Last night my daughter and I went to the hardware store to get some drywall anchors. Earlier that evening she had been literally swinging from the drapes in the front room and managed to pull one of the curtain rods down on her head. Daddy was of course watching the football game. After checking to make sure she was all right and giving her the proper scolding about how the living room was not a jungle gym we set about to repair the damage.
Spackling the holes was about a 30 second job. Spackle is one of those items that is always handy to have around, whether you are a college student or the parent of a 3 year old, having a can of this wonder paste around the house is a must.
Once the spackle dried and my team was well on its way to winning the game, we headed out to the hardware store for some much needed heavy duty drywall anchors.
There are many places that I try to avoid in Wal-mart and Target because my wife and I are trying to make an attempt at raising a brand-free child. We have intentionally made a choice to limit the amount of branding and advertising that she is exposed to. I really didn’t think that I would need to start avoiding certain sections of the hardware store as well. But last night I realized that even in Man’s Sacred Cave of Wonders, certain aisles are to be avoided at all costs.
I swear my daughter can pick out a Cinderella or Dora character from a mile away, it’s like it’s her secret super-power. Walking down one of the aisles to the restroom I got hit with a “Wait, Daddy look at that, it’s so beautiful!” What she was referring to was a package of Disney Princess wall stickers.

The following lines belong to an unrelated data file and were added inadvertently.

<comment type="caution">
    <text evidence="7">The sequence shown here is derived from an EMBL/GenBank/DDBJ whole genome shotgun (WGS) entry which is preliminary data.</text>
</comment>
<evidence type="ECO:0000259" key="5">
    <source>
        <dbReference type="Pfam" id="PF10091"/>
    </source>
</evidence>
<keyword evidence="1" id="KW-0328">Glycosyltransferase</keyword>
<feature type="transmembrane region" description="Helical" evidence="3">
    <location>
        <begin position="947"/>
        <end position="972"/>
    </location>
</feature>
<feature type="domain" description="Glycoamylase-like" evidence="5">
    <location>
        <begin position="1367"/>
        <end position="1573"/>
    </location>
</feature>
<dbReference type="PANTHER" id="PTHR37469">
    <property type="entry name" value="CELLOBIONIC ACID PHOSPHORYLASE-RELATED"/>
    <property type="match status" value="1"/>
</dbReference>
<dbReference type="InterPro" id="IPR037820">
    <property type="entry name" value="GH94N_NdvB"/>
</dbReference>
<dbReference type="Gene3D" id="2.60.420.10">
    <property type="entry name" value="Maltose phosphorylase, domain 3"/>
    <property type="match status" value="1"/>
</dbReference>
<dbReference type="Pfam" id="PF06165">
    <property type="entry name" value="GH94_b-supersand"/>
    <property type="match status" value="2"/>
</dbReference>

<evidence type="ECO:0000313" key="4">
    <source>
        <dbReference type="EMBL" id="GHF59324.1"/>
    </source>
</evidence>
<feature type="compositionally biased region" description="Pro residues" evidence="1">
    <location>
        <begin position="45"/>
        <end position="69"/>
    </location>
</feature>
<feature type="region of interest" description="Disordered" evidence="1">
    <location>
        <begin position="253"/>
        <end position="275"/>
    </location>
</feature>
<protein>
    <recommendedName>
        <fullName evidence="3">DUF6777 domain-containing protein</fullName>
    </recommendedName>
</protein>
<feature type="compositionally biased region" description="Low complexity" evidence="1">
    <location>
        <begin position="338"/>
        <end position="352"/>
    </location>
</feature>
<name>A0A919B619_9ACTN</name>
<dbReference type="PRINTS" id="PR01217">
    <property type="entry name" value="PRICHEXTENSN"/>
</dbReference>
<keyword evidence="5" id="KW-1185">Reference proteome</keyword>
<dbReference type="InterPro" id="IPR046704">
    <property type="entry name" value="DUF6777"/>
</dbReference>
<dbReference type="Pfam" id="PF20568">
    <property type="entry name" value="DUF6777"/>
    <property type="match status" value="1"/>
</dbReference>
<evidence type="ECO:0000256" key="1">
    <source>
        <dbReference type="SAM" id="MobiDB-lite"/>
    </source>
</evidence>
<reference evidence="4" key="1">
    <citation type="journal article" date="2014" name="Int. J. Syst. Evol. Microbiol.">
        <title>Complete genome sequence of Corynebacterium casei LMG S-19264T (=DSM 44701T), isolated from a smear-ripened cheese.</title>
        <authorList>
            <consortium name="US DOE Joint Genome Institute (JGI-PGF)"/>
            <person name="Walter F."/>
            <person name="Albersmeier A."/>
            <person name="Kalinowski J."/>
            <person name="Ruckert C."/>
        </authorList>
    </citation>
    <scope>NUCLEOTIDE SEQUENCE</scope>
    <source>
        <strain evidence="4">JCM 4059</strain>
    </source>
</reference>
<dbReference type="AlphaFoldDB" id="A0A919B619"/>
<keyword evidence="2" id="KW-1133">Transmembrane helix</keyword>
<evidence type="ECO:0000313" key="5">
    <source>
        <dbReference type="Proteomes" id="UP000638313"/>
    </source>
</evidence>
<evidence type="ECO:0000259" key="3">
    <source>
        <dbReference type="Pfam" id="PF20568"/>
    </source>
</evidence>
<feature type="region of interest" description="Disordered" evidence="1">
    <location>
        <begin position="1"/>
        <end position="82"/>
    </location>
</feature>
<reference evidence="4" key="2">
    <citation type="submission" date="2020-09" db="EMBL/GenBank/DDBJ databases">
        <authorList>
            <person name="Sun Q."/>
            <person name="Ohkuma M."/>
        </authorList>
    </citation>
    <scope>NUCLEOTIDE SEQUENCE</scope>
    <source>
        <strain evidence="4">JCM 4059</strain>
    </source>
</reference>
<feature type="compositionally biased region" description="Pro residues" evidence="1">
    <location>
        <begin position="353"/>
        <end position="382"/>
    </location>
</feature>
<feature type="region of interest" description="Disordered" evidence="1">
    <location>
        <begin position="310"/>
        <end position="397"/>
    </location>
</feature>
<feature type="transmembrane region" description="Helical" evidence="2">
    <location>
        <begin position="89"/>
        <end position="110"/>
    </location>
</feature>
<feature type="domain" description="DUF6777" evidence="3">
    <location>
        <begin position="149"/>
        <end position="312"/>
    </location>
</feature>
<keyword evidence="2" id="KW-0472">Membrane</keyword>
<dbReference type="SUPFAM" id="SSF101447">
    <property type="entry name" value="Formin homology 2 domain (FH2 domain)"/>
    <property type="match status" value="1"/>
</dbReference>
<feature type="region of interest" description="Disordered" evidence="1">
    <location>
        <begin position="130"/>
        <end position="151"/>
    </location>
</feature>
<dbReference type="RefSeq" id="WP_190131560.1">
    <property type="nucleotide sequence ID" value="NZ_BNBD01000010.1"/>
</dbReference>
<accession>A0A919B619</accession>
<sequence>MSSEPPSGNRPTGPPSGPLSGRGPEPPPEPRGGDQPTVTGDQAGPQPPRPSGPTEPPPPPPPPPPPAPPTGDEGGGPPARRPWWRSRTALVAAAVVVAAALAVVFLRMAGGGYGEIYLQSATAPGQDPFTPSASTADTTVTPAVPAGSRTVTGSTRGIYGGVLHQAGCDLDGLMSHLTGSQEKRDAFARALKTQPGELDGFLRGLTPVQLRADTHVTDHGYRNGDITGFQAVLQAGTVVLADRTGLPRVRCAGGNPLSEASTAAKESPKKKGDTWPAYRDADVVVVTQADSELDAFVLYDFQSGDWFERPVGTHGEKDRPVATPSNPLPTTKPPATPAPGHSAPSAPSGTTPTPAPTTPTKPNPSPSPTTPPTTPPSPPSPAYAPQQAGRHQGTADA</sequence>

There’s a double whammy – Disney princesses and stickers together! Two things that my daughter absolutely loves.
Then I really started looking around, and I realized that as parents we are subjected to branding from advertisers at every turn.
Colleen Kimmet recently wrote an article about Raising a Brand-Free Kid. In it she talks about the constant battle we as parents face dealing with marketers.
Parents as sitting ducks
All the parents interviewed said they feel targeted by advertisers, and indeed, the desire to make one’s child happy is a powerful marketing tool.
Verbrugge, who used to work as a consultant on projects related to children’s online activities, says she attended many marketing conferences as part of her job.
“It taught me how sophisticated marketers are in reaching people, and more and more how integrated marketing is in everything we see and do,” she says.
“I think we’re seen as consumers…how much wallet share do kids have, and how much can they influence our spending.”
The article also talks about a book that I am going to have to check out from the local library:
In her book Buy Buy Baby: How Consumer Culture Manipulates Parents and Harms Young Minds, Susan Gregory Thomas explores the widespread and controversial phenomenon of using spokes-characters in advertising to young children.
I thought that this quote was particular poignant:
The retired Grade 1 teacher says he regularly saw different trends and fads sweep through the school, but in his own class and home he tried to encourage individuality.
“While it lines the pockets of large corporations, branding undermines creativity and choices, in a sense,” he says.
“[Diversity] encourages the capacity to create something different.”
But at the end of the day, as the article points out, just like living organically, buying from sustainable resources, limiting processed foods and living the values you want and that you want your kids to have, it’s really all about making that conscious choice to do what you believe is best. And sometimes what’s best leaves you with a sobbing child who may never thank you for making that decision to walk away from the 2 foot tall Disney Princess wall stickers.